Design Mark Trademark: Everything You Need to Know
A design mark trademark is a recognizable sign, design, or expression that identifies a product or service as coming from a particular source.3 min read
2. Differences Between Wordmarks and Logos
3. Why Use a Wordmark Over a Graphic?
4. The Difference Between a Servicemark and a Trademark
5. How Design Trademarks Are Treated By Examining Attorneys
6. Consideration for Composite Trademarks
A design mark trademark is a recognizable sign, design, or expression that identifies a product or service as coming from a particular source. The owner of a trademark can be:
- An individual.
- A business organization.
- A legal entity.
A trademark can be located:
- On a package.
- On a label.
- On a voucher.
- On the actual product.
- On the company building.
What Is a Wordmark?
A wordmark is a distinctive text-only logo of the name of the company that is created for identifying a company and also in the company's branding. Examples of this would be the script styling for the word Coca-Cola. The text is given a graphical treatment to make it more memorable and identifiable. Often, these are effective at the visualization of the word evoking an image of the product.
Differences Between Wordmarks and Logos
While every wordmark is a logo, not every logo is a wordmark. The primary difference between the two is that a wordmark is a text-based logo. There are no pictures or graphics images aside from they created from the name. If the word contains an additional image, it is not considered a wordmark.
We have established that a wordmark is a logo, but not every logo is a wordmark. Wordmarks are easily identifiable and recognizable with three of the most well-known and remembered ones being:
Why Use a Wordmark Over a Graphic?
While some of your most favorite companies may be easy to remember simply by seeing their graphic, if every company was represented by small graphics only it would likely cause confusion and make it difficult to remember all of the various pictures and images.
A wordmark not only creates a recognizable image but also has the name maintain a large presence. Since wordmarks can be so effective for branding, they are becoming the norm when it comes to designing.
The Difference Between a Servicemark and a Trademark
A service mark is similar to a trademark except in the fact that it is used to mark a service instead of a product. The term trademark or mark is often used interchangeably with both trademarks and service marks though they are different. You can be granted rights to use a trademark or service mark exclusively as long as it is not confusingly similar to another mark making it difficult for consumers to distinguish between the two.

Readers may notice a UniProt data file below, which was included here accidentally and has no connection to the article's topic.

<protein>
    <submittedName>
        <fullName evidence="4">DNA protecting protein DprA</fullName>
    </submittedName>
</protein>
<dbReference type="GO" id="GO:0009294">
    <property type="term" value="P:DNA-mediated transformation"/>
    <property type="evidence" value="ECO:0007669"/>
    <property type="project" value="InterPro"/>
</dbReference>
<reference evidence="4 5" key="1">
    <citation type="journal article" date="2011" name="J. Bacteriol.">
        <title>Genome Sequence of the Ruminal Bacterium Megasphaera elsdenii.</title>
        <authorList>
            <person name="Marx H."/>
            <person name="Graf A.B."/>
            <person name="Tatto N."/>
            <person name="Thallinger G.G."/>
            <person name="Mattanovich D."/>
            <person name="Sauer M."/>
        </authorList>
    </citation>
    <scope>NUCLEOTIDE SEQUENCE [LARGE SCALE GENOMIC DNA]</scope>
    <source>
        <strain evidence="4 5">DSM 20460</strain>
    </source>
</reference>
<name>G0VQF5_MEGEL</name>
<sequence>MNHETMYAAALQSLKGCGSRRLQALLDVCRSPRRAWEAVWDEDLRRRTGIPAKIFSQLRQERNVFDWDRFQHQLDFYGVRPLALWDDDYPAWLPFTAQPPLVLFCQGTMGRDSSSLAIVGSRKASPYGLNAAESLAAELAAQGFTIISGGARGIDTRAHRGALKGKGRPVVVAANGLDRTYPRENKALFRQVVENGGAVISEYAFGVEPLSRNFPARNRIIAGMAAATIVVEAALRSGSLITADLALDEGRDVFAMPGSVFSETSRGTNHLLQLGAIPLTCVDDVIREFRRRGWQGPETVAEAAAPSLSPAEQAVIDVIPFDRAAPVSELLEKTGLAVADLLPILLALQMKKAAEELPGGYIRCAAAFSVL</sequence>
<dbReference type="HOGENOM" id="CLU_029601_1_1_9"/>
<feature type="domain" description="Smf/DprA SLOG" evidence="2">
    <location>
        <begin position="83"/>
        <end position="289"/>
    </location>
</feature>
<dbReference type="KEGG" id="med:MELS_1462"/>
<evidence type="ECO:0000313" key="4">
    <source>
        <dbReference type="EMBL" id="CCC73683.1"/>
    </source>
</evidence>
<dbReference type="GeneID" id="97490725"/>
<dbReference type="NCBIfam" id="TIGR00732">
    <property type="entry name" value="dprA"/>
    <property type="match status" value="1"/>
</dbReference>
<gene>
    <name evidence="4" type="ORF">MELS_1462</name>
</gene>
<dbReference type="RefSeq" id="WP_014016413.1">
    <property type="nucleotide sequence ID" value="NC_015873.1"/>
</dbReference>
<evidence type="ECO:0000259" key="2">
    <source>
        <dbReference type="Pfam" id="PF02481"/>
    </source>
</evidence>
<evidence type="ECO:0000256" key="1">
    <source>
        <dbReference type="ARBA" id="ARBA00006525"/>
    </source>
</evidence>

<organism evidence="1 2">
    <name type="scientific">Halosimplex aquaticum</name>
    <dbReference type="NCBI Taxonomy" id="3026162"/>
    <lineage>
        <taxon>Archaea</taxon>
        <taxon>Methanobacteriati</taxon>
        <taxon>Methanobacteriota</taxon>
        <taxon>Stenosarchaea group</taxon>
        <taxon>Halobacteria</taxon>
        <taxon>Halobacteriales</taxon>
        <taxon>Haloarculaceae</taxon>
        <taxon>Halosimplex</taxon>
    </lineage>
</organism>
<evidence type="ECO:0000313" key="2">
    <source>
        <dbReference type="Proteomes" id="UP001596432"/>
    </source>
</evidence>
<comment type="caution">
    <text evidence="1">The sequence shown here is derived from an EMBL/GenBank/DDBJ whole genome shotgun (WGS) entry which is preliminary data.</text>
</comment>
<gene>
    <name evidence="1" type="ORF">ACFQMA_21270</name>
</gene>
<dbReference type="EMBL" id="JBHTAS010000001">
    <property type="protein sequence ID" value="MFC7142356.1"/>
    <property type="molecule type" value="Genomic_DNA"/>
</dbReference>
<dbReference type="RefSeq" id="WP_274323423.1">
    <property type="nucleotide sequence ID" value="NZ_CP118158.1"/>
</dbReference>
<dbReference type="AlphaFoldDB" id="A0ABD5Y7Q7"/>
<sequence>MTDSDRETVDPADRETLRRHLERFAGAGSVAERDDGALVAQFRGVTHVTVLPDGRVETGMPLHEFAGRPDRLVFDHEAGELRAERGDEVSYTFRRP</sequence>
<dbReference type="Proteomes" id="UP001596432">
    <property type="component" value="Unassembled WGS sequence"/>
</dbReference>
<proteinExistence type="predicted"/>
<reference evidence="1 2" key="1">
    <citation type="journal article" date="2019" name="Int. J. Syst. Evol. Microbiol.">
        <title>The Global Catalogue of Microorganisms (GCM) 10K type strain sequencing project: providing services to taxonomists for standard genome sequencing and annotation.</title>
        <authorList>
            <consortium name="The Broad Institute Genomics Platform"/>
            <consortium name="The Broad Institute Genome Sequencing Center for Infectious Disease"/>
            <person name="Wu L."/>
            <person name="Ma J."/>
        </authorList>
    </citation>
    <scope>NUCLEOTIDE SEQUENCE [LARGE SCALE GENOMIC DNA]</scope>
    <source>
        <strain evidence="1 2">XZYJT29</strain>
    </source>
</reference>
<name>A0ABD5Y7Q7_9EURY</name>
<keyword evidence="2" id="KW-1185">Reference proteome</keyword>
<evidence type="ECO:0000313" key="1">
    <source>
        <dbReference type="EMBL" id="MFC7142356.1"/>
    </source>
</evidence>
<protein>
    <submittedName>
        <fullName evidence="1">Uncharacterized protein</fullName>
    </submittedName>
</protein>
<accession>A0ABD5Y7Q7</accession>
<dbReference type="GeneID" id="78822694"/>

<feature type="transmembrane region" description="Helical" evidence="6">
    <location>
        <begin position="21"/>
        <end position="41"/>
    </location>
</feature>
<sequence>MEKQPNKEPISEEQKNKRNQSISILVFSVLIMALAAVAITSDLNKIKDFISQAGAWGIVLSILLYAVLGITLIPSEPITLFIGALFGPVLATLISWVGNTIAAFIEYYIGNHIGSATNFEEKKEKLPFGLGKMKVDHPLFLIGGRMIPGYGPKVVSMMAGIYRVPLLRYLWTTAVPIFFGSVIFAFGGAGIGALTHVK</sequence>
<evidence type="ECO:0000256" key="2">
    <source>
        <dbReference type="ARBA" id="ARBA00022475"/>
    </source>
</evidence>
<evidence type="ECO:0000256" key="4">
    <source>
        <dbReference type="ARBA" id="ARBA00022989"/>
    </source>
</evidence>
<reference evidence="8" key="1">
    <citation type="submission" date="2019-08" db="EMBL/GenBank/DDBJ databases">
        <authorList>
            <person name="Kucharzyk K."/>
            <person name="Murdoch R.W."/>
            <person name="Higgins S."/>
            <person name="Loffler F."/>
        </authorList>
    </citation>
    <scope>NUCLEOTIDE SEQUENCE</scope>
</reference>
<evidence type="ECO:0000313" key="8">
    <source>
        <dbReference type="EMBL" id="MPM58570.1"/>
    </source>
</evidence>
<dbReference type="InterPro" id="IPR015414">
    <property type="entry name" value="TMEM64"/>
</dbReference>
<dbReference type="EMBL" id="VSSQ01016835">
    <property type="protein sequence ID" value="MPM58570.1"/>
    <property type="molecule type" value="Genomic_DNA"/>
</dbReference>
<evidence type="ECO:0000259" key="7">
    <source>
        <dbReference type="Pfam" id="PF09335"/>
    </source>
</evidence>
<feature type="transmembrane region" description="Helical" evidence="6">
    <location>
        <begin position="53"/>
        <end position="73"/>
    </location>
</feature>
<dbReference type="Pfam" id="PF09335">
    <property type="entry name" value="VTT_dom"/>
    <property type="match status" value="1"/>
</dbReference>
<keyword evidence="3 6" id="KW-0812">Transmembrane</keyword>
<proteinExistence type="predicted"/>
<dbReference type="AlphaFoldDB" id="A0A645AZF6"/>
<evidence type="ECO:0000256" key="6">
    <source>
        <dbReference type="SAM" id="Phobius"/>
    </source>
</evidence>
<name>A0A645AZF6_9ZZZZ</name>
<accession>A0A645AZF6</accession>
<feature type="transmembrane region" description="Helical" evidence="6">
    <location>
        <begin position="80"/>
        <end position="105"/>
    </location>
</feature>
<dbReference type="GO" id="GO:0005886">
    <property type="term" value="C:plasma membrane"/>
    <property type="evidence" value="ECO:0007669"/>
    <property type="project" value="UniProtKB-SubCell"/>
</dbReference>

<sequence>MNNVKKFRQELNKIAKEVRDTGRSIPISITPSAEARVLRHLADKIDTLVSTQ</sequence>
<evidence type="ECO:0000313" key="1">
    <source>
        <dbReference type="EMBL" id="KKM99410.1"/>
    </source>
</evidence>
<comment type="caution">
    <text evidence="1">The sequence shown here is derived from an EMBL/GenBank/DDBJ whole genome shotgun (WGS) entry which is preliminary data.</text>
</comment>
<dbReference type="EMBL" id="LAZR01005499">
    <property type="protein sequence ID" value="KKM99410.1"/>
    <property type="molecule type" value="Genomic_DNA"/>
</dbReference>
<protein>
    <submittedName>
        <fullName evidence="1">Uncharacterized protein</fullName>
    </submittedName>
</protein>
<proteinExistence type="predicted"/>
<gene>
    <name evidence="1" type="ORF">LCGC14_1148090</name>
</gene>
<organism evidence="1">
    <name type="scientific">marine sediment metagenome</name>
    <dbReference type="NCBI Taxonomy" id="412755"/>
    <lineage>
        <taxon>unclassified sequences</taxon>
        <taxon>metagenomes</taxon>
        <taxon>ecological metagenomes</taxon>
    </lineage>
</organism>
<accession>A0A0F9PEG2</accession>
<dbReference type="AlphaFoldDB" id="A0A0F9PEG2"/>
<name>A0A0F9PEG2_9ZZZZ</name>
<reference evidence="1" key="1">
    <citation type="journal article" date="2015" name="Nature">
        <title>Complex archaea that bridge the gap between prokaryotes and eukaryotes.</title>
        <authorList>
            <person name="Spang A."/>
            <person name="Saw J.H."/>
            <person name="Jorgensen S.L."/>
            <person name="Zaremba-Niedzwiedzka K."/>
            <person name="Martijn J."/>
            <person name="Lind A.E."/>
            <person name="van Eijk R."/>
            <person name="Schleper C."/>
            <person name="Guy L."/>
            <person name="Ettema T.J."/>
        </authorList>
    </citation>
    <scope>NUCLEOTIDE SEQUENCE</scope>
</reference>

How Design Trademarks Are Treated By Examining Attorneys
Since there are multiple differences that can occur between various design trademarks, there is a higher risk for a likelihood of confusion regarding the source. For example, a silhouette of a man and woman on a company that distributes health and beauty items is likely to be confused with a similar design on a specific health and beauty product. Sometimes any similarity of marks in the same product or service category may have a chance of being refused.
The likelihood of confusion is also the same with wordmarks. If a wordmark evokes the same image of a pictorial depiction that is already in use. An example of this was a case involving a shoe company that used a lions head silhouette with the letter L for their logo. In this instance, it was ruled to be too similar to a wordmark lion that was also used to represent a shoe company.
Consideration for Composite Trademarks
A composite trademark is a combination of both words and designs used to create the trademark. In the Examiners Office of the United States Patent & Trademark Office will often give greater weight to a more significant feature during its likelihood of confusion analysis. In most instances, the word element will be given the greatest weight. This is because consumers are more likely to use words for reference in regards to goods and services. Even though the USPTO will consider the words the dominant features, courts may be more flexible when considering which element should be considered the dominant one.
When filing for trademark protection with the USPTO, you will need to accompany the application with the drawing of the mark. If there is a stylized design, it should be made in the special format that it will appear in.
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